En EspaŅol

Q. Who is Mr. Smarty Plants?

A: There are those who suspect Wildflower Center volunteers are the culpable and capable culprits. Yet, others think staff members play some, albeit small, role. You can torture us with your plant questions, but we will never reveal the Green Guru's secret identity.

Help us grow by giving to the Plant Database Fund or by becoming a member

Did you know you can access the Native Plant Information Network with your web-enabled smartphone?

Share

Ask Mr. Smarty Plants

Ask Mr. Smarty Plants is a free service provided by the staff and volunteers at the Lady Bird Johnson Wildflower Center.

Search Smarty Plants
    
 
See a list of all Smarty Plants questions
Can't find the answer in our existing FAQs, submit a question to Mr. Smarty Plants.
Need help with plant identification, visit the plant identification page.
 
rate this answer
Not Yet Rated

Thursday - December 13, 2007

From: Austin, TX
Region: Southwest
Topic: Trees
Title: Red oak (Quercus shumardii or Q. buckleyi) for small yard.
Answered by: Nan Hampton

QUESTION:

Hello, I want to plant a red oak but my yard is not large. I'm looking for a red oak that is medium size in width. The height is not so much of a concern. From what I've read, the Shumard is much taller than the Buckley's oak but not neccessarily larger in width. I have a wild Red oak that has sprung up in my front yard and I planned to transplant it to the spot in question if this particular tree is a good choice. I think it is a Shumard. Which tree is larger in width and which would you recommend for South Austin.

ANSWER:

First of all, Mr. Smarty Plants thinks that Quercus buckleyi (Buckley oak) and Quercus shumardii (Shumard's oak) are very difficult to tell apart. To add to that confusion the two species can hybridize according to Shinners & Mahler’s Illustrated Flora of North Central Texas, p. 714.

"S. buckleyi and the the similar Q. shumardii (occurring mainly from the w edge of the Blackland Prairie e to e TX) hybridize along a narrow zone of overlap from the Cooke and Grayson co. area near the Red River s to the vicinity of San Antonio (Bexar Co.). To the w of this hybrid zone "pure" individuals of Q. buckleyii can be found while to the e "pure" Q. shumardii occurs."

So, the tree you have in your front yard may be Q. shumardii, but it also might be Q. buckleyi—or a hybrid of the two. You are correct that Q. shumardii (maximum ~100 feet) tends to be taller at maturity than Q. buckleyi (maximum ~50 feet), but we don't have any figures for hybrid maximum heights. Our information for the width, or spread, of the trees is that Buckley oak is up to 60 feet and that is also the maximum spread for Shumard oak. Since the width of the tree generally increases with the height of the tree, the maximum spread of the tree shouldn't occur until it is well above your roof line. So, unless you are worried about the canopy of your tree spreading over your roof or encroaching on your neighbor's yard, it shouldn't be a real problem for your small yard.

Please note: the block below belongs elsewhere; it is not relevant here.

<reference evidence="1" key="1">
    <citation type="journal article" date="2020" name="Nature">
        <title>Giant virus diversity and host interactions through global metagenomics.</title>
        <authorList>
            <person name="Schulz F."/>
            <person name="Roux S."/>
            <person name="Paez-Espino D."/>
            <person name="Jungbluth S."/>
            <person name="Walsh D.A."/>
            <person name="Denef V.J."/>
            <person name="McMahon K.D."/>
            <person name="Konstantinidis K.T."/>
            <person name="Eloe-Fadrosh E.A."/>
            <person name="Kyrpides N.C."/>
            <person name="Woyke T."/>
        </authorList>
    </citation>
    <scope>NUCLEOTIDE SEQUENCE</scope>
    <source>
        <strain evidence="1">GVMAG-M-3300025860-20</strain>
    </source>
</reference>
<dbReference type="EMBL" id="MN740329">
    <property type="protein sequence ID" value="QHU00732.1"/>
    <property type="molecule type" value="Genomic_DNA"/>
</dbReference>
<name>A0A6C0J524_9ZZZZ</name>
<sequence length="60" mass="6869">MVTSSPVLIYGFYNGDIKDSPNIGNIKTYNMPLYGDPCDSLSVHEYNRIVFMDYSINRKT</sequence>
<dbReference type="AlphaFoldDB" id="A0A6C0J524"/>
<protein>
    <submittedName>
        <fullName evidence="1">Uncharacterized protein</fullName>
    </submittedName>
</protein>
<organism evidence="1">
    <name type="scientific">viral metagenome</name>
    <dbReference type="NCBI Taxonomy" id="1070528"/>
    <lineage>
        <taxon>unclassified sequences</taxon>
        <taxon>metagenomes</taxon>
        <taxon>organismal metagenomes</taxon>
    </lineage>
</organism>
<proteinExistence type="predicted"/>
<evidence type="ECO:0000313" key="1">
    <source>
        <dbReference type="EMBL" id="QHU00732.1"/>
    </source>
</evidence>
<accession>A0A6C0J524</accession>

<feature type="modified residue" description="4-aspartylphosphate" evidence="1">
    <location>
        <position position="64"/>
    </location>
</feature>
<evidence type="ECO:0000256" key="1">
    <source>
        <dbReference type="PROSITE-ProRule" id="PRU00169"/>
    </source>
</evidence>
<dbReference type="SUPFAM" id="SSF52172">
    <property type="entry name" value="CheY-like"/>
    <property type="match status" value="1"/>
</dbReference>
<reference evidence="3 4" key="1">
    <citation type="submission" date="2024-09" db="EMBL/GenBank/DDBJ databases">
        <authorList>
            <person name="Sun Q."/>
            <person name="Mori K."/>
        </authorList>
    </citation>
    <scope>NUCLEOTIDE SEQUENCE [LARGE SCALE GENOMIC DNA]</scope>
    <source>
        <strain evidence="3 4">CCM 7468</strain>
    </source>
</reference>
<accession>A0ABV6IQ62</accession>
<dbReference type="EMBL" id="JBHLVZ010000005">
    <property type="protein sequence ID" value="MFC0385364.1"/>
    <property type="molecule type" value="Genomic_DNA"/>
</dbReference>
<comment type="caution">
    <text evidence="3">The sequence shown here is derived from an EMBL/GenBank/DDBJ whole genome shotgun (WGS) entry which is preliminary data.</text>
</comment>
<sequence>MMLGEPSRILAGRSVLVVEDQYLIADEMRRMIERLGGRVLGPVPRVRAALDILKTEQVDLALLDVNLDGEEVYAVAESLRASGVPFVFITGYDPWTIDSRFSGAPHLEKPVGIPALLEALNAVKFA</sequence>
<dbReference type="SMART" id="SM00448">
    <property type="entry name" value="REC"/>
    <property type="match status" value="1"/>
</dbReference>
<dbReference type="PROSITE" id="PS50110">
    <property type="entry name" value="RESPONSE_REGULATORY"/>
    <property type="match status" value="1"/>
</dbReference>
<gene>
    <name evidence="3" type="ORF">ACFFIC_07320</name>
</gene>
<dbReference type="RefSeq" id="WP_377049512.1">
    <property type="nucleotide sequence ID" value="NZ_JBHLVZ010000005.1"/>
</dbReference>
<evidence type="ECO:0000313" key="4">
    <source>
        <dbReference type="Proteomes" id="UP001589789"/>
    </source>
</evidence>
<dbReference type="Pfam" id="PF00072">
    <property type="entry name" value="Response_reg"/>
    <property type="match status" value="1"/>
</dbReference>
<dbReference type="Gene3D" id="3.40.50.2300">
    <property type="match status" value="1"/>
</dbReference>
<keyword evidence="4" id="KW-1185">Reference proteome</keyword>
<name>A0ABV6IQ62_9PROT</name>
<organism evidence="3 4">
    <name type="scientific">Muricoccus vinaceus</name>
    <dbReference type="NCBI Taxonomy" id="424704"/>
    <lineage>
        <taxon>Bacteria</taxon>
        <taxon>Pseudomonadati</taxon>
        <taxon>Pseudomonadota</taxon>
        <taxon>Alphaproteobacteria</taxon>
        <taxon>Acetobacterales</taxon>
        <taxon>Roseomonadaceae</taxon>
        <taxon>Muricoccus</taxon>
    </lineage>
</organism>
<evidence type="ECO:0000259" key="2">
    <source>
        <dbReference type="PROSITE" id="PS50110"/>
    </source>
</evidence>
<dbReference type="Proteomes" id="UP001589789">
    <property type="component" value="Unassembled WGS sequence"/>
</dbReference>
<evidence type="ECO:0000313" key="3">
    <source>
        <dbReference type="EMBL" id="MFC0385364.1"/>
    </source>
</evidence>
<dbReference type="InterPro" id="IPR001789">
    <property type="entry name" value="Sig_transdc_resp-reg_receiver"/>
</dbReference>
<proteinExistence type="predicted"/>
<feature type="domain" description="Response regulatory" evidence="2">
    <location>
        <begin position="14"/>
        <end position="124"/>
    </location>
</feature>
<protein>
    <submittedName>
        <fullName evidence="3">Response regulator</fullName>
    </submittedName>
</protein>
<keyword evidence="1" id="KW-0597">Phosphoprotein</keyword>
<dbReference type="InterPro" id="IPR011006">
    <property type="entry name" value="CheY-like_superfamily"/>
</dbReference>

There is one other red oak, Quercus texana (Texas red oak), that is native to Texas. It occurs in extreme East Texas in different type of soil and climate and wouldn't be well-adapted for Austin.

You can read descriptions, see illustrations and distributions of these 3 Texas red oaks—Quercus buckleyi, Quercus shumardii, and Quercus texana—in eFloras.com, the online version of the Flora of North America.



 

More Trees Questions

Transplant rootbound tree now from Kerrville TX
June 10, 2012 - I purchased a Blanco Crabapple tree. Should I plant it now or wait until Fall? (It is currently rootbound.) Second question: Our Mountain Laurel has a dead trunk and one trunk has already died. I c...
view the full question and answer

Fast-growing, Horse-safe Pasture Tree for Okeechobee, FL
July 05, 2012 - I'm looking for a fast growing tree to plant in pasture that's safe for horses.
view the full question and answer

Citrus trees for Austin
May 21, 2008 - I am looking for citrus that grows in the Austin,Tx area. Could you offer any suggestions please?
view the full question and answer

Dormancy in Pin Oaks without water in Del Rio, TX
August 02, 2011 - Can Pin Oak trees go dormant without enough water? If so how long can they live that way? Can they be brought back to producing leaves? If yes, then what do I need to do besides giving them water. I d...
view the full question and answer

Live Oak Suckers
March 21, 2011 - Hello, my neighbor cleared away their St. Augustine grass for mulch and plantings. Under a huge, beautiful Live Oak tree they placed a wide bed of medium gravel, almost out to the drip line. It look...
view the full question and answer

Smarty Plants's Facebook profile Support the Wildflower Center by Donating Online or Becoming a Member today.

Mr. Smarty Plants wants you to be his Facebook friend. Click the Facebook icon to add yourself to Mr. Smarty Plants list of friends.
E-NEWSLETTER | BECOME A MEMBER | DONATE NOW | MEDIA | SITEMAP | STAFF
© 2015 Lady Bird Johnson Wildflower Center